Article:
A Feisty Fruitcake Chileheads Will Love

In Dessert, Recipes by Lois MannoLeave a Comment

Photo by Sergio Salvador

Let me start out by saying I absolutely hate fruitcake—that gooey, booze-soaked, heavy, fake-tasting pseudo-confection that always seems to show up and spoil things, just when the holidays are going really well. It’s my theory that all those family disturbances, drama and trauma surrounding this time of year stem from the evil influence of fruitcake.

According to Wikipedia and other sites, the oldest reference that can be found regarding a fruitcake dates back to Roman times. The recipe included pomegranate seeds, pine nuts, and raisins that were mixed into barley mash. Honey, spices, and preserved fruits were added during the Middle Ages. Crusaders and hunters were reported to have carried this high-energy food to sustain themselves over long periods of time away from home…sort of a forerunner of Peak, Lara, and other bars. These early expressions of fruitcakery sound delicious to me—how we ended up with the joke-worthy version that has been ridiculed by everyone from Johnny Carson to Truman Capote is unclear. Blame it on industrialization and mass-production.

So imagine my surprise when I actually tasted a fruitcake that knocked my socks off. This cake was made by Sunbelt’s Food Editor Emily DeWitt-Cisneros, as part of an article that appears on the SuperSite entitled Secret Sweet and Spicy Holiday Cakes. She baked it in a bundt pan and the darn thing looked so appealing, I had to try a slice. The cake maintained the traditional density expected in a fruitcake, but the ratio of cake to fruit was heavily weighted toward the cake side. And it was not drenched in liqueur, which kept the flavor light. Throwing in green chile along with the candied fruit chunks and nuts transformed a traditionally bland dessert into a spicy treat.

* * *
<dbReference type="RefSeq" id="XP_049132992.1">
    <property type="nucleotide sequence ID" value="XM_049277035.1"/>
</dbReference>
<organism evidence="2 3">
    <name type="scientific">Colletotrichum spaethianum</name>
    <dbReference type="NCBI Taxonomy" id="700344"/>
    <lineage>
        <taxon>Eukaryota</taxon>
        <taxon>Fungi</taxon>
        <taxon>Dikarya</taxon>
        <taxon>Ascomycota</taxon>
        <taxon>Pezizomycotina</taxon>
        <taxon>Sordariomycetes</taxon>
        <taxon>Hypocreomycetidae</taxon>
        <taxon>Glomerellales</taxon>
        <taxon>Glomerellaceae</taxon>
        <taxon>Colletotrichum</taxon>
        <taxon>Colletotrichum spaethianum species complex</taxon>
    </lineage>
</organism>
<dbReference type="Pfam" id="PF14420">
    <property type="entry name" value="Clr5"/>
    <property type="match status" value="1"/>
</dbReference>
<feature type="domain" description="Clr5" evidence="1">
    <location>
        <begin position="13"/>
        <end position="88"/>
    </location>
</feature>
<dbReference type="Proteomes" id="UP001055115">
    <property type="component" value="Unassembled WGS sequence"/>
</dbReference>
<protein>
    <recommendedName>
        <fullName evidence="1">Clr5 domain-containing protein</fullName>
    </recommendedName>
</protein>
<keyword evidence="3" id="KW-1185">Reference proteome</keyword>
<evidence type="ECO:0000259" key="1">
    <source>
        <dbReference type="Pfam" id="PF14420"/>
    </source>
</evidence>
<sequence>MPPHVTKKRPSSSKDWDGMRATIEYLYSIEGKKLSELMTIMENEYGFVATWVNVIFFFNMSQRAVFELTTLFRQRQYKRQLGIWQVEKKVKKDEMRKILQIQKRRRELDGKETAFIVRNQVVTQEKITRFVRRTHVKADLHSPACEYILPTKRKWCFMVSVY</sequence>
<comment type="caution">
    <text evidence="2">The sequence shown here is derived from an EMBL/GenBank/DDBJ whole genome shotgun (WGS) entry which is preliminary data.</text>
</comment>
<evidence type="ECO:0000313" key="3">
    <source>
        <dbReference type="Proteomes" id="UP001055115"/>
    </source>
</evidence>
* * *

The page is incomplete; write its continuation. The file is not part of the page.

Try this recipe, or any of the other cakes in the article. You won’t be disappointed.

Not Your Aunt Bertha’s Fruitcake

Recipe Type: Dessert
Cuisine: American
Author: medium
Prep time:
Cook time:
Total time:
Serves: 8-10
Before you go on to another recipe, stop and give this a try! This is not the famed “traveling fruitcake” recipe—the the mythical fruitcake that never spoils and is never eaten! Nope, this is a green chile fruit cake, new and improved, and sassier than ever.
  • 3 cups chopped pecans (about 12 ounces)
  • 2 cups chopped candied pineapple (about 10 ounces)
  • 3/4 cup chopped dried mangos
  • 1/3 cup chopped candied orange peel (about 1 1/2 ounces)
  • 1 3/4 cups plus 3 tablespoons all purpose flour
  • 1 cup butter, at room temperature
  • 1 cup sugar
  • 5 eggs
  • 1/2 cup green chile, roasted, peeled, stems and seeds removed, chopped
  • 1 tablespoon vanilla extract
  • 1 tablespoon lemon extract
  • 1 teaspoon banana extract
  • 1/2 teaspoon baking powder
  • Pinch of salt
  • Powdered sugar
  1. Position the oven rack in lowest third of oven, and preheat to 250 degrees F. Grease and flour a 12 cup bundt pan.
  2. In a large bowl, mix the pecans and fruits with 3 tablespoons flour. In another large bowl, cream the butter with the sugar with an electric mixer until light and fluffy. Beat in the eggs 1 at a time. Stir in the green chile, vanilla, lemon and banana extracts. Sift the 1 3/4 cups flour with the baking powder and salt. Add the dry ingredients to the batter and stir until blended. Mix the fruit mixture into batter.
  3. Pour the batter into the prepared pan. Bake the cake until it turns golden brown and a toothpick inserted into the center comes out clean, about 2 1/2 hours. Cool in the pan on a rack for about 15 minutes. When the 15 minutes is up, turn it out onto the rack to cool. Dust with powdered sugar.


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Lois Manno

Lois is the Editorial Director of the Burn! Blog and the Fiery Foods & BBQ SuperSite.

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